Update – March 3, 2020 – Judge Denies Nintendo’s Attempt to Dismiss, Sends Suit to Arbitration
The lawsuit detailed on this page has been sent to arbitration. United States District Judge Thomas S. Zilly has denied Nintendo’s motion to dismiss the case while granting the video game giant’s motion to compel arbitration despite the plaintiff’s arguments.
As a result of the arbitration order, the proposed class action has been put on hold. According to acourt filing, the parties have until December 31, 2020 to submit to the court a joint status report on the arbitration proceedings.
Update – October 1, 2019 – Nintendo’s Switch Lite Added to ‘Joy-Con’ Defect Suit in Amended Complaint
An amended class action complaint has been filed against Nintendo of America over the allegations detailed on this page. Notably, the amended suit filed in Washington’s Western District has grown to include Nintendo’s Switch Lite, which the plaintiffs allege also suffers from the controller drifting defect.
“This defect significantly interferes with gameplay and thus compromises the Switch and Joy-Con controller’s core functionality,” the suit reads.
The amended class action complaint can be read in fullhere.
Update – July 24, 2019 – Per Internal Memo, Nintendo Will Fix Joy-Con Drift Issue for Free
Amid swelling public response to and a class action lawsuit filed over an apparent defect with the Switch’s detachable “Joy-Con” controllers, Nintendo has reportedly told customer service representatives via internal memo that the company will repair the controllers free of charge, as well as refund those who’ve already paid for repairs.
First reported by Vice, who says it was provided the memo by a source familiar with Nintendo’s revised customer support documentation, customers “will no longer be requested to provide proof of purchase for Joy-Con repairs,” nor will it be necessary to confirm warranty status.
In a statement released over the weekend to several publications, Nintendo said:
"At Nintendo, we take great pride in creating quality products and we are continuously making improvements to them. We are aware of recent reports that some Joy-Con controllers are not responding correctly. We want our consumers to have fun with Nintendo Switch, and if anything falls short of this goal we always encourage them to visit http://support.nintendo.com so we can help."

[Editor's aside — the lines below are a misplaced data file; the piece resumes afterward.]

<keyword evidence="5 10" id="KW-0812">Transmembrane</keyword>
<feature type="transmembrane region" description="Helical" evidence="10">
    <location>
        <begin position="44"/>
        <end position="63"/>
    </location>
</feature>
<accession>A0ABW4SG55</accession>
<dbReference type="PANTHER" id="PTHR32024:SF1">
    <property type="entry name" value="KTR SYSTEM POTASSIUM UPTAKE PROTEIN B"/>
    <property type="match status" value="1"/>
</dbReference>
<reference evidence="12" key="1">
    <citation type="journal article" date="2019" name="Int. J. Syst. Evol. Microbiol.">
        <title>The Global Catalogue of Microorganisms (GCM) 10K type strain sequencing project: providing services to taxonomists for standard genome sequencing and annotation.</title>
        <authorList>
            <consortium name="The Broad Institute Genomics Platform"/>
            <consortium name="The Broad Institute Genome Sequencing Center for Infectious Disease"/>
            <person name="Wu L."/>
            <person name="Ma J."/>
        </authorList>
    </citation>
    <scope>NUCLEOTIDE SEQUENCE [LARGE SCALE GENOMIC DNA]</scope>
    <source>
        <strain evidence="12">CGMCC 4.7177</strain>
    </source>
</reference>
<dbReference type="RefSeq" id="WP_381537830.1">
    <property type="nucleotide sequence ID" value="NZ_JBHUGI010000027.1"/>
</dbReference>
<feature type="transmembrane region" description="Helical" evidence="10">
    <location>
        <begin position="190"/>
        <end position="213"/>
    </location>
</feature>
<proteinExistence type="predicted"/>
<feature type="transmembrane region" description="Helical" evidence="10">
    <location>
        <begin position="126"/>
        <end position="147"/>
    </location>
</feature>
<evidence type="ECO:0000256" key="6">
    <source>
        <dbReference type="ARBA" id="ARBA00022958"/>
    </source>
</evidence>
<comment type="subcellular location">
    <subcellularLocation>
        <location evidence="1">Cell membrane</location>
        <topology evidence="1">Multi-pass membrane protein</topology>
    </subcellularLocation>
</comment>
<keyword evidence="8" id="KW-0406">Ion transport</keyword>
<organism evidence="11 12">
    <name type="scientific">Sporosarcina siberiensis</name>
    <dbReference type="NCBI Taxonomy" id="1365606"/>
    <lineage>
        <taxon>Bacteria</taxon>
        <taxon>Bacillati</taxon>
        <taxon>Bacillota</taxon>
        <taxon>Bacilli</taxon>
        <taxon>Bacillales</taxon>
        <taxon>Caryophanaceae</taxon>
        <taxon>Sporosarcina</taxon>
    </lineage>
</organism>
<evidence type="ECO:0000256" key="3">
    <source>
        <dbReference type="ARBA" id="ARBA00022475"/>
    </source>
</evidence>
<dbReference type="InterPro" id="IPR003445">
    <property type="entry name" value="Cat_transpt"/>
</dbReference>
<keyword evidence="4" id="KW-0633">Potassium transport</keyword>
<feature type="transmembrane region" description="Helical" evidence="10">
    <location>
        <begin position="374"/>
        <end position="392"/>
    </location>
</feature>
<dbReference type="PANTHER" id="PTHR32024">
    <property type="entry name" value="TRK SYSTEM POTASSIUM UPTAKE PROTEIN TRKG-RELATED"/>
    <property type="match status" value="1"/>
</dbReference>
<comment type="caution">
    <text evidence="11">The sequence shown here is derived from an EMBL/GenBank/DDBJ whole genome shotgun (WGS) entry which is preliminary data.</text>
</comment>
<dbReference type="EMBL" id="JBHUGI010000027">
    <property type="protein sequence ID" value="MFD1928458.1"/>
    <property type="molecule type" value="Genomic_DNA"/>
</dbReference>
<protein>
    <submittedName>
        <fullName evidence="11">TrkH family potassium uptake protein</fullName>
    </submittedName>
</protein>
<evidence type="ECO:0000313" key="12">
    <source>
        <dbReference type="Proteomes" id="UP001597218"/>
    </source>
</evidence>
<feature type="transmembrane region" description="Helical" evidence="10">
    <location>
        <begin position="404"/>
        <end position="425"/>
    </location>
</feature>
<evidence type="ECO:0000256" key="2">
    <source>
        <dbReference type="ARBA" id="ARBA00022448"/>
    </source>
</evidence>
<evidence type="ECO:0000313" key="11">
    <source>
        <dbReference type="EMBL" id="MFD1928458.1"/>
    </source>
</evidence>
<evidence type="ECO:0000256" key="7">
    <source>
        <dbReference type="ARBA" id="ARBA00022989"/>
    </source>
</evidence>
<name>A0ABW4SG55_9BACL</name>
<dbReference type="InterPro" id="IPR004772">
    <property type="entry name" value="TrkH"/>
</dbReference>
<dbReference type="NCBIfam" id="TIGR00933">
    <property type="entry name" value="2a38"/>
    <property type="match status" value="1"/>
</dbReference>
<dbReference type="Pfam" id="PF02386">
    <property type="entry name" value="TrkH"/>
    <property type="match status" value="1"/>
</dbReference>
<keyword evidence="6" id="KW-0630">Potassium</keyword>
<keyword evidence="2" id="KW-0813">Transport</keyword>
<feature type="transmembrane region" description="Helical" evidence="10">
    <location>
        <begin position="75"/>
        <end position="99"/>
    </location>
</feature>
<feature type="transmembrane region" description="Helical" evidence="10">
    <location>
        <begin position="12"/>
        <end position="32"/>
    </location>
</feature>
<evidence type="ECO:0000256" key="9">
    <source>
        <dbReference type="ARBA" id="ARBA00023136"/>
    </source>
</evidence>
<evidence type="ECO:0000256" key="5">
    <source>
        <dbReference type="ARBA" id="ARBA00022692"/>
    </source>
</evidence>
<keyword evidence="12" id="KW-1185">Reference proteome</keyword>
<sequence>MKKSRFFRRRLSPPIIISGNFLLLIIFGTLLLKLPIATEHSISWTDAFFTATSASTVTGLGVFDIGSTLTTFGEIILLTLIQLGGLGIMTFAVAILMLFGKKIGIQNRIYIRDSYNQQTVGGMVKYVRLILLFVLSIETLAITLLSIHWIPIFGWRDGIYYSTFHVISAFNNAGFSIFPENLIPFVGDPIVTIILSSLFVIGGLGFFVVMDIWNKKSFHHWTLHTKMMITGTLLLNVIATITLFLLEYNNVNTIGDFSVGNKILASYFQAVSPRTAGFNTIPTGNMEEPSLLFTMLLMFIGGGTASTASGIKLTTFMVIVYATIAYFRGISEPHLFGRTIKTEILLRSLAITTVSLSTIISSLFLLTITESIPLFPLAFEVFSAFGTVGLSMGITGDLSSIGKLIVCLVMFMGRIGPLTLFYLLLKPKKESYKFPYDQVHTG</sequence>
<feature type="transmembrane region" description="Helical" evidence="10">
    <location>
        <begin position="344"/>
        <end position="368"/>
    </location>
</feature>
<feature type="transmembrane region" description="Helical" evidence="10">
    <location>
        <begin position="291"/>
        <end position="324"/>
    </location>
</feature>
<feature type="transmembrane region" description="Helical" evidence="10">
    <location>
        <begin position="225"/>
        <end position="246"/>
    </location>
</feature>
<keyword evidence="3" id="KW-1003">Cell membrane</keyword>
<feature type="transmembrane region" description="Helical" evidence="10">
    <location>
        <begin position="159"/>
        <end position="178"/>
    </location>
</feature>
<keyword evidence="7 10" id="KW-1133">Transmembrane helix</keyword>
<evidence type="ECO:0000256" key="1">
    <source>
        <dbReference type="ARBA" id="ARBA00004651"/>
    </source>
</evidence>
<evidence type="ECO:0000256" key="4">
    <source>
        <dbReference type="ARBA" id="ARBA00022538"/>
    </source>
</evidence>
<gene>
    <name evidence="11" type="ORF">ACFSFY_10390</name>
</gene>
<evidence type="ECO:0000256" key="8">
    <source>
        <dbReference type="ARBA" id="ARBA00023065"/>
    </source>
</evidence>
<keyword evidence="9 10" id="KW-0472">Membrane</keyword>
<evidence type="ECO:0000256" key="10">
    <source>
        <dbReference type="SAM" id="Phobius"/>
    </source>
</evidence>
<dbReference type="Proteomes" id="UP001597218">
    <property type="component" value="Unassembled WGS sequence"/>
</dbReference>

Nintendo has not publicly acknowledged any alleged defect with the controllers, saying only that it is aware of recent reports. ClassAction.org will keep you posted on the status of this case as it progresses.
The Nintendo Switch gaming system is at the center of a proposed class action lawsuit in which a consumer claims the Switch’s Joy-Con controllers contain a design defect.
According to the lawsuit, the controllers (pictured left)—which are designed to be used on each end of the portable device, as part of a grip accessory, or detached from the device to be used as two separate controllers—are prone to “drifting.” The case explains that drifting happens when the controller activates on its own and manipulates gameplay without the user’s input, which the suit says interferes with the device’s core function.
“Since the entire purpose of the Switch is to play video games and the purpose of the Joy-Con specifically is to control the gameplay in those video games, the defect goes to the device’s central functionality and results in the device failing of its essential purpose,” the complaint reads.
Nintendo, the lawsuit alleges, has known about the apparent defect for years due to customer complaints and its own internal pre-release testing yet has failed to offer a solution or repair the issue.
The plaintiff says he received a refurbished set of controllers after complaining to Nintendo that his first set had begun exhibiting the drift issue. Just three months after the replacement set arrived, the new controllers, as well as another set the man purchased, began experiencing the same problem, the case alleges. The plaintiff says he spent $90 on two additional left-hand controllers for his two sets.
The lawsuit claims proposed class members—those who purchased a Nintendo Switch or Joy-Con controllers in the United States—are owed money as a result of the alleged defect.
“Because of Defendant’s actions,” the complaint reads, “Switch owners have suffered damages in the form of loss of use of the essential purpose and central functionality of their Switches and Joy-Con controllers, diminution of value of their Switches, and lost time and expense involved in contacting Nintendo and retailers about the problem.”